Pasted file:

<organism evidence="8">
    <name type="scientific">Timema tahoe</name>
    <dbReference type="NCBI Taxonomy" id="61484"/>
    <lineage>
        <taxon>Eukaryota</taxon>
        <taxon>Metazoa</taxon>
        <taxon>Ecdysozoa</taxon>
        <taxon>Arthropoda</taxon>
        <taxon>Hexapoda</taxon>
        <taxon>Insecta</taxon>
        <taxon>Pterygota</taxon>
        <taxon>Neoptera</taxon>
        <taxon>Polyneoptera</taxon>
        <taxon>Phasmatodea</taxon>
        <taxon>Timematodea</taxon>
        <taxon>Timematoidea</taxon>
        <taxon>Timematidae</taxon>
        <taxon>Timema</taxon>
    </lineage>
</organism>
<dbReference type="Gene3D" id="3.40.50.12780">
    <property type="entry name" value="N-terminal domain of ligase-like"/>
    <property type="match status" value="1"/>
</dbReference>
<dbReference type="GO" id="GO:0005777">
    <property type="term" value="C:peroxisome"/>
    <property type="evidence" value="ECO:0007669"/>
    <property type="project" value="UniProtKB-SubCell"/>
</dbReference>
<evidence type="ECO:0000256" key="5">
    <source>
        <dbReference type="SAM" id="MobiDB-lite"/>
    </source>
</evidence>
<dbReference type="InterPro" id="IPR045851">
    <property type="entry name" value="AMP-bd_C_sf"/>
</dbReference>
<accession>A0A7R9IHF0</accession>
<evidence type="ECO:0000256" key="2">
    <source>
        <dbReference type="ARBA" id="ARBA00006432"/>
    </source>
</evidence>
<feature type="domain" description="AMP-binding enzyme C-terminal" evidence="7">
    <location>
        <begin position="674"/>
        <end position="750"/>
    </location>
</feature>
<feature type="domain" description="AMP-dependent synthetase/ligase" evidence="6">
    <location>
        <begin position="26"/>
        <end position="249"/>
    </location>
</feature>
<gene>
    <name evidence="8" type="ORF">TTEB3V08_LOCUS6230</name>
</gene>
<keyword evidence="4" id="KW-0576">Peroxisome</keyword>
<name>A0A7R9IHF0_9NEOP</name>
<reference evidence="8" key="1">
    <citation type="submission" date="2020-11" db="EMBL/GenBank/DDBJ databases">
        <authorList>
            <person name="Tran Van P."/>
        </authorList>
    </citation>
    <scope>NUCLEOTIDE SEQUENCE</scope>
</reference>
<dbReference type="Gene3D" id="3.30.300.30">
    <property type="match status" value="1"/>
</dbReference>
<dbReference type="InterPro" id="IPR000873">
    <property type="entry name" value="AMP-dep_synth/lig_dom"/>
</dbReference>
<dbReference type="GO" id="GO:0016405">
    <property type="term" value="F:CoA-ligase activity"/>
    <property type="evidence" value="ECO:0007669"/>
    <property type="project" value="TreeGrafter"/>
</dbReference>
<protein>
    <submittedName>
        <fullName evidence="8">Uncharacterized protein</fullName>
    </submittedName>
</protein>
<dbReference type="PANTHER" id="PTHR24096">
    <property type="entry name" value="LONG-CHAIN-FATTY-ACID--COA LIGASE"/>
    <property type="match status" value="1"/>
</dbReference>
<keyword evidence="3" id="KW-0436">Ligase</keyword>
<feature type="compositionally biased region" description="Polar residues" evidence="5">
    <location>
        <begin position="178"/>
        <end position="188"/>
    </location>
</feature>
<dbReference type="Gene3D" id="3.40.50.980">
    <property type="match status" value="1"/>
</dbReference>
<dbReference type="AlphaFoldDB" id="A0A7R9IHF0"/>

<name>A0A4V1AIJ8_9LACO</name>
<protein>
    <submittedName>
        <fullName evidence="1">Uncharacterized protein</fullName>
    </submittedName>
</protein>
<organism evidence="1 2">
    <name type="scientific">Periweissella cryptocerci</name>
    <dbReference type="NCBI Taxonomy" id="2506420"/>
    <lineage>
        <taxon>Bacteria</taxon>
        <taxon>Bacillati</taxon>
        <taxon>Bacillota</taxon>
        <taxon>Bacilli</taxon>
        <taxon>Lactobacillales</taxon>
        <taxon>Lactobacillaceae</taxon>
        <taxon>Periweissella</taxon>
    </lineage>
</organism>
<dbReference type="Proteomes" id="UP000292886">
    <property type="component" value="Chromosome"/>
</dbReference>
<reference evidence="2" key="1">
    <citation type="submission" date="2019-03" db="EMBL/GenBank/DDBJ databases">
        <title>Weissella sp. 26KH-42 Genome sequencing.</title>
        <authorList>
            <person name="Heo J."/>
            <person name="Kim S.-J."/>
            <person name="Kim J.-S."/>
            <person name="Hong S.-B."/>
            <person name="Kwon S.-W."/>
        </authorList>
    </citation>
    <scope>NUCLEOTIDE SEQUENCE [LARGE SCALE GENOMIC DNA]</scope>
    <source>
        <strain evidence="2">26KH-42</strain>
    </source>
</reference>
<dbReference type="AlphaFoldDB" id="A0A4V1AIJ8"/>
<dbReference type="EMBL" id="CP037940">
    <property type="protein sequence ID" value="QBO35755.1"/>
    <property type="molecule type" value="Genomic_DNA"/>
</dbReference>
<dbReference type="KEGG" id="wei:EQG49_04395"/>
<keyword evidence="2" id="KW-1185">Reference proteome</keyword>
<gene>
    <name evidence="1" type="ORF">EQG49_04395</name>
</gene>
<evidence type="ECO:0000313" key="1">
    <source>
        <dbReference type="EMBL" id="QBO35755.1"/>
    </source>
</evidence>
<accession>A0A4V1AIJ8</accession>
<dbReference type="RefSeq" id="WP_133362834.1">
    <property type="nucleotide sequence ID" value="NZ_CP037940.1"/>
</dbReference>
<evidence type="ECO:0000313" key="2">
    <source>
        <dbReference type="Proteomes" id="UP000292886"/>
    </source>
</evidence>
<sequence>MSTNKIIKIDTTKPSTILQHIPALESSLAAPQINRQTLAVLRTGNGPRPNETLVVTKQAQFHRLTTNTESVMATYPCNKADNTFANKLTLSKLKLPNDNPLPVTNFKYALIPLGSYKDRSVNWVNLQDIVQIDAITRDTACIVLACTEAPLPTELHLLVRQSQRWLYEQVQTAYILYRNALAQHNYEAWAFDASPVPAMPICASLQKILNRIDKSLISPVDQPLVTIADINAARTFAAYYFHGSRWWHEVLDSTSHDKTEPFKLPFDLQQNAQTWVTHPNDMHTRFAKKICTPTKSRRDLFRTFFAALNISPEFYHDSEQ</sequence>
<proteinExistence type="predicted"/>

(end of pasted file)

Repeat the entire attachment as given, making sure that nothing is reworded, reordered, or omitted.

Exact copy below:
<organism evidence="8">
    <name type="scientific">Timema tahoe</name>
    <dbReference type="NCBI Taxonomy" id="61484"/>
    <lineage>
        <taxon>Eukaryota</taxon>
        <taxon>Metazoa</taxon>
        <taxon>Ecdysozoa</taxon>
        <taxon>Arthropoda</taxon>
        <taxon>Hexapoda</taxon>
        <taxon>Insecta</taxon>
        <taxon>Pterygota</taxon>
        <taxon>Neoptera</taxon>
        <taxon>Polyneoptera</taxon>
        <taxon>Phasmatodea</taxon>
        <taxon>Timematodea</taxon>
        <taxon>Timematoidea</taxon>
        <taxon>Timematidae</taxon>
        <taxon>Timema</taxon>
    </lineage>
</organism>
<dbReference type="Gene3D" id="3.40.50.12780">
    <property type="entry name" value="N-terminal domain of ligase-like"/>
    <property type="match status" value="1"/>
</dbReference>
<dbReference type="GO" id="GO:0005777">
    <property type="term" value="C:peroxisome"/>
    <property type="evidence" value="ECO:0007669"/>
    <property type="project" value="UniProtKB-SubCell"/>
</dbReference>
<evidence type="ECO:0000256" key="5">
    <source>
        <dbReference type="SAM" id="MobiDB-lite"/>
    </source>
</evidence>
<dbReference type="InterPro" id="IPR045851">
    <property type="entry name" value="AMP-bd_C_sf"/>
</dbReference>
<accession>A0A7R9IHF0</accession>
<evidence type="ECO:0000256" key="2">
    <source>
        <dbReference type="ARBA" id="ARBA00006432"/>
    </source>
</evidence>
<feature type="domain" description="AMP-binding enzyme C-terminal" evidence="7">
    <location>
        <begin position="674"/>
        <end position="750"/>
    </location>
</feature>
<feature type="domain" description="AMP-dependent synthetase/ligase" evidence="6">
    <location>
        <begin position="26"/>
        <end position="249"/>
    </location>
</feature>
<gene>
    <name evidence="8" type="ORF">TTEB3V08_LOCUS6230</name>
</gene>
<keyword evidence="4" id="KW-0576">Peroxisome</keyword>
<name>A0A7R9IHF0_9NEOP</name>
<reference evidence="8" key="1">
    <citation type="submission" date="2020-11" db="EMBL/GenBank/DDBJ databases">
        <authorList>
            <person name="Tran Van P."/>
        </authorList>
    </citation>
    <scope>NUCLEOTIDE SEQUENCE</scope>
</reference>
<dbReference type="Gene3D" id="3.30.300.30">
    <property type="match status" value="1"/>
</dbReference>
<dbReference type="InterPro" id="IPR000873">
    <property type="entry name" value="AMP-dep_synth/lig_dom"/>
</dbReference>
<dbReference type="GO" id="GO:0016405">
    <property type="term" value="F:CoA-ligase activity"/>
    <property type="evidence" value="ECO:0007669"/>
    <property type="project" value="TreeGrafter"/>
</dbReference>
<protein>
    <submittedName>
        <fullName evidence="8">Uncharacterized protein</fullName>
    </submittedName>
</protein>
<dbReference type="PANTHER" id="PTHR24096">
    <property type="entry name" value="LONG-CHAIN-FATTY-ACID--COA LIGASE"/>
    <property type="match status" value="1"/>
</dbReference>
<keyword evidence="3" id="KW-0436">Ligase</keyword>
<feature type="compositionally biased region" description="Polar residues" evidence="5">
    <location>
        <begin position="178"/>
        <end position="188"/>
    </location>
</feature>
<dbReference type="Gene3D" id="3.40.50.980">
    <property type="match status" value="1"/>
</dbReference>
<dbReference type="AlphaFoldDB" id="A0A7R9IHF0"/>

<name>A0A4V1AIJ8_9LACO</name>
<protein>
    <submittedName>
        <fullName evidence="1">Uncharacterized protein</fullName>
    </submittedName>
</protein>
<organism evidence="1 2">
    <name type="scientific">Periweissella cryptocerci</name>
    <dbReference type="NCBI Taxonomy" id="2506420"/>
    <lineage>
        <taxon>Bacteria</taxon>
        <taxon>Bacillati</taxon>
        <taxon>Bacillota</taxon>
        <taxon>Bacilli</taxon>
        <taxon>Lactobacillales</taxon>
        <taxon>Lactobacillaceae</taxon>
        <taxon>Periweissella</taxon>
    </lineage>
</organism>
<dbReference type="Proteomes" id="UP000292886">
    <property type="component" value="Chromosome"/>
</dbReference>
<reference evidence="2" key="1">
    <citation type="submission" date="2019-03" db="EMBL/GenBank/DDBJ databases">
        <title>Weissella sp. 26KH-42 Genome sequencing.</title>
        <authorList>
            <person name="Heo J."/>
            <person name="Kim S.-J."/>
            <person name="Kim J.-S."/>
            <person name="Hong S.-B."/>
            <person name="Kwon S.-W."/>
        </authorList>
    </citation>
    <scope>NUCLEOTIDE SEQUENCE [LARGE SCALE GENOMIC DNA]</scope>
    <source>
        <strain evidence="2">26KH-42</strain>
    </source>
</reference>
<dbReference type="AlphaFoldDB" id="A0A4V1AIJ8"/>
<dbReference type="EMBL" id="CP037940">
    <property type="protein sequence ID" value="QBO35755.1"/>
    <property type="molecule type" value="Genomic_DNA"/>
</dbReference>
<dbReference type="KEGG" id="wei:EQG49_04395"/>
<keyword evidence="2" id="KW-1185">Reference proteome</keyword>
<gene>
    <name evidence="1" type="ORF">EQG49_04395</name>
</gene>
<evidence type="ECO:0000313" key="1">
    <source>
        <dbReference type="EMBL" id="QBO35755.1"/>
    </source>
</evidence>
<accession>A0A4V1AIJ8</accession>
<dbReference type="RefSeq" id="WP_133362834.1">
    <property type="nucleotide sequence ID" value="NZ_CP037940.1"/>
</dbReference>
<evidence type="ECO:0000313" key="2">
    <source>
        <dbReference type="Proteomes" id="UP000292886"/>
    </source>
</evidence>
<sequence>MSTNKIIKIDTTKPSTILQHIPALESSLAAPQINRQTLAVLRTGNGPRPNETLVVTKQAQFHRLTTNTESVMATYPCNKADNTFANKLTLSKLKLPNDNPLPVTNFKYALIPLGSYKDRSVNWVNLQDIVQIDAITRDTACIVLACTEAPLPTELHLLVRQSQRWLYEQVQTAYILYRNALAQHNYEAWAFDASPVPAMPICASLQKILNRIDKSLISPVDQPLVTIADINAARTFAAYYFHGSRWWHEVLDSTSHDKTEPFKLPFDLQQNAQTWVTHPNDMHTRFAKKICTPTKSRRDLFRTFFAALNISPEFYHDSEQ</sequence>
<proteinExistence type="predicted"/>